Arguably one of the most important aspects of cybersecurity is Threat Intelligence. Yet despite its importance, this particular discipline as part of a solid security posture is often underestimated in terms of importance.
The consulting company, Forrester, defines threat intelligence as the details of the motivations, intent and capabilities of internal and external threat actors. Forrester extends their definition of Threat Intelligence to include specifics on the tactics, techniques and procedures that hackers and Advanced Persistent Threats employ within their attacks. - Threat Intelligence Buyer’s Guide SANS CTI Summit, 10 February 2014.
At Lockheed Martin, we value Threat intelligence's primary purpose, which is to help the business better understand the risks and implications associated with threats in order to make better decisions regarding the safety of its customer, employees and intellectual property.
We also believe that by understanding the attributes of an APT, an organization can better build a proactive Security Operations Center (SOC). By proactivity we refer moving a SOC from a “set-it and forget-it mode” governed by reacting to threats to a predictive and agile infrastructure. This migration goes beyond blocking domains to using databases and intelligence gathered over years to understand attackers’ patterns of behavior. How do your attackers grow and change over time? What common tools do they use? What techniques do your attackers always employ after entering a network? An example of understanding the minutia concerning APT behavior includes knowing whether they send emails with a zip file on the bottom, or always start emails with “Dear Sir or Madam.” Do they always misspell a certain word or are they always asking for the same specific piece of information? Such intelligence makes future threats more identifiable and quickly categorized.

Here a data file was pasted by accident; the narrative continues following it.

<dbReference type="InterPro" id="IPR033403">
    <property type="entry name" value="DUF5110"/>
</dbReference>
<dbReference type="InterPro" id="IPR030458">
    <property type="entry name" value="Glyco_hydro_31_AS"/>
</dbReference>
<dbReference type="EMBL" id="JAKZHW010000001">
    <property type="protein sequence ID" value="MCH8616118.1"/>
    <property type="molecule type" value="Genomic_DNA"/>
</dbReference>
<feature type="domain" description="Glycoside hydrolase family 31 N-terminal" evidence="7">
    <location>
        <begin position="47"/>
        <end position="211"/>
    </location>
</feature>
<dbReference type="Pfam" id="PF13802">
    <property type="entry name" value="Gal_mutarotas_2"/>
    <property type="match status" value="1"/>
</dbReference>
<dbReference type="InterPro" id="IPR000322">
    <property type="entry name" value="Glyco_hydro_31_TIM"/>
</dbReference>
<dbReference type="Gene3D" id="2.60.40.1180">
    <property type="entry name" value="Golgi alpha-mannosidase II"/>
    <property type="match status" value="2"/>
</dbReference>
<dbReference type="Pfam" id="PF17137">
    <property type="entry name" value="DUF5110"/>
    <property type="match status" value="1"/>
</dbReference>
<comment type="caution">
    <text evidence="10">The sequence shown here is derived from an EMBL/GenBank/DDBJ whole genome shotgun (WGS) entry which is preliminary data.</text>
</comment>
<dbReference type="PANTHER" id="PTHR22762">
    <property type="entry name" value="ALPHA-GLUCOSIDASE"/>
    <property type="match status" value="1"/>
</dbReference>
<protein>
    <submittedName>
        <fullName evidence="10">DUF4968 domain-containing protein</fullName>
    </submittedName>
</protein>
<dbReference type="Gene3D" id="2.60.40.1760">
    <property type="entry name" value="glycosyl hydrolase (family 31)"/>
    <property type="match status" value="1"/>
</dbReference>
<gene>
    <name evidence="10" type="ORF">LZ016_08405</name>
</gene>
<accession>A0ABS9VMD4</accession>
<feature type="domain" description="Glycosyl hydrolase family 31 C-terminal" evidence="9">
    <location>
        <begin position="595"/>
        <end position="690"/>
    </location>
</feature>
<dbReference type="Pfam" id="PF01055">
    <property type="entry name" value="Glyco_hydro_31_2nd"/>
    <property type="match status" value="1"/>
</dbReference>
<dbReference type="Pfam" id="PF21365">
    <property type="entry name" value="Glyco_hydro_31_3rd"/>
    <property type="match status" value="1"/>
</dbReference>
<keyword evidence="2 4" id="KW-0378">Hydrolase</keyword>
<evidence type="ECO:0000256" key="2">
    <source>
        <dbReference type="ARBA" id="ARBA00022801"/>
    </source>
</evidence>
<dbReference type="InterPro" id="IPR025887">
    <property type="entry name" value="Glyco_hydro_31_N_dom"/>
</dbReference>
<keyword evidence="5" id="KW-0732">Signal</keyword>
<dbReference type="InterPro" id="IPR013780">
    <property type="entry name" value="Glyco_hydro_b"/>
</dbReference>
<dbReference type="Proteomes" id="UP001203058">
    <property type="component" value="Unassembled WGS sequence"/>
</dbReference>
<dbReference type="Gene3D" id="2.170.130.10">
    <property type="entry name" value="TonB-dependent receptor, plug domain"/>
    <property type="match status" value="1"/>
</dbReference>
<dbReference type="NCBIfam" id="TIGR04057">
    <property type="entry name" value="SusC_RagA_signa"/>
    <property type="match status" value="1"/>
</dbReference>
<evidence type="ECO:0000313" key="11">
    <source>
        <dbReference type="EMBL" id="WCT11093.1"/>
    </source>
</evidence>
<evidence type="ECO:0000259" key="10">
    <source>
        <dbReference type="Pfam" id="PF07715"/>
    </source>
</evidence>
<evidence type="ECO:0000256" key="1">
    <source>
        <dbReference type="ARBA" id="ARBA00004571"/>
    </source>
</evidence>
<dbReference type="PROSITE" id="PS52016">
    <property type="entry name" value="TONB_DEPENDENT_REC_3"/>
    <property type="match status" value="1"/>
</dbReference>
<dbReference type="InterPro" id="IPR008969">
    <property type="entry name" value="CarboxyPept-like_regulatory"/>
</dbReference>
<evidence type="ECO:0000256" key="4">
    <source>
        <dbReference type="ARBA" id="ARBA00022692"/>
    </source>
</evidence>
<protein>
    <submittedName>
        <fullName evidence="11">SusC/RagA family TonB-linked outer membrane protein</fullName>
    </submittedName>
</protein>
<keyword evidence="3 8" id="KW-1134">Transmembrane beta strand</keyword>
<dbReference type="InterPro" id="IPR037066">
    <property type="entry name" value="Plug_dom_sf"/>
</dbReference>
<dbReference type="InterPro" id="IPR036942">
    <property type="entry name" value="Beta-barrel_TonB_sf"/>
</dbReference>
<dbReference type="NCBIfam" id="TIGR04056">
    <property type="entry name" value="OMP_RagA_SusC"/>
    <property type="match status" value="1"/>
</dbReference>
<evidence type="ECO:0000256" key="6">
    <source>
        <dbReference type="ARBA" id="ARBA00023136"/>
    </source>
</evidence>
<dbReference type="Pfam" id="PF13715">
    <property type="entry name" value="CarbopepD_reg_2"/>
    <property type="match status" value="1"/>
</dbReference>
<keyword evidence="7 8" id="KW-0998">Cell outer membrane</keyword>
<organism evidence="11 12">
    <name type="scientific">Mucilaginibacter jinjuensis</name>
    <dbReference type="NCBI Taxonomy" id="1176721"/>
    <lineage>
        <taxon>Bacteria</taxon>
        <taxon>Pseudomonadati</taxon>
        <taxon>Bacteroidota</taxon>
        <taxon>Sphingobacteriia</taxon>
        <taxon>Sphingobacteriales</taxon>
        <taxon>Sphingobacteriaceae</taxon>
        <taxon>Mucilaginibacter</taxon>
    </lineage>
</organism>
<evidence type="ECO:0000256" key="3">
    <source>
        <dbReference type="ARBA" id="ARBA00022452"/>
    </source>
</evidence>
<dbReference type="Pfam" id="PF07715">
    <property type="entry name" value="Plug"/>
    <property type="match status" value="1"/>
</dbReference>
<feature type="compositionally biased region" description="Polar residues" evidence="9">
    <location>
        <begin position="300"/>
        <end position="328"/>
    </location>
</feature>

According to Forester and Lockheed Martin’s understanding of Threat Intelligence, another important aspect of this intelligence driven discipline is the sharing and collaboration of intelligence. Standardization within cybersecurity is a major challenge. The cybersecurity industry has reached a level where the sharing of information is readily available, however the struggle is now to determine and agree upon a set of standards as it relates to how we classify, validate and communicate intelligence.
In an ideal setting, the aggregation of valuable intelligence is filtered into a common set of standards and common nomenclatures, and fed to a group of trusted partners and sources.
With Threat Intelligence and Threat Intelligence sharing as core competencies, your organization can employ a centralized platform with Palisade®, which integrates into your present security infrastructures to deliver enterprise-wide visibility, awareness and alerting capability.
By focusing on Threat Intelligence and the collaboration behind such activities, your organization can go a long way to building a solid security posture where intelligence and actionable data is at the core of a proactive defense.
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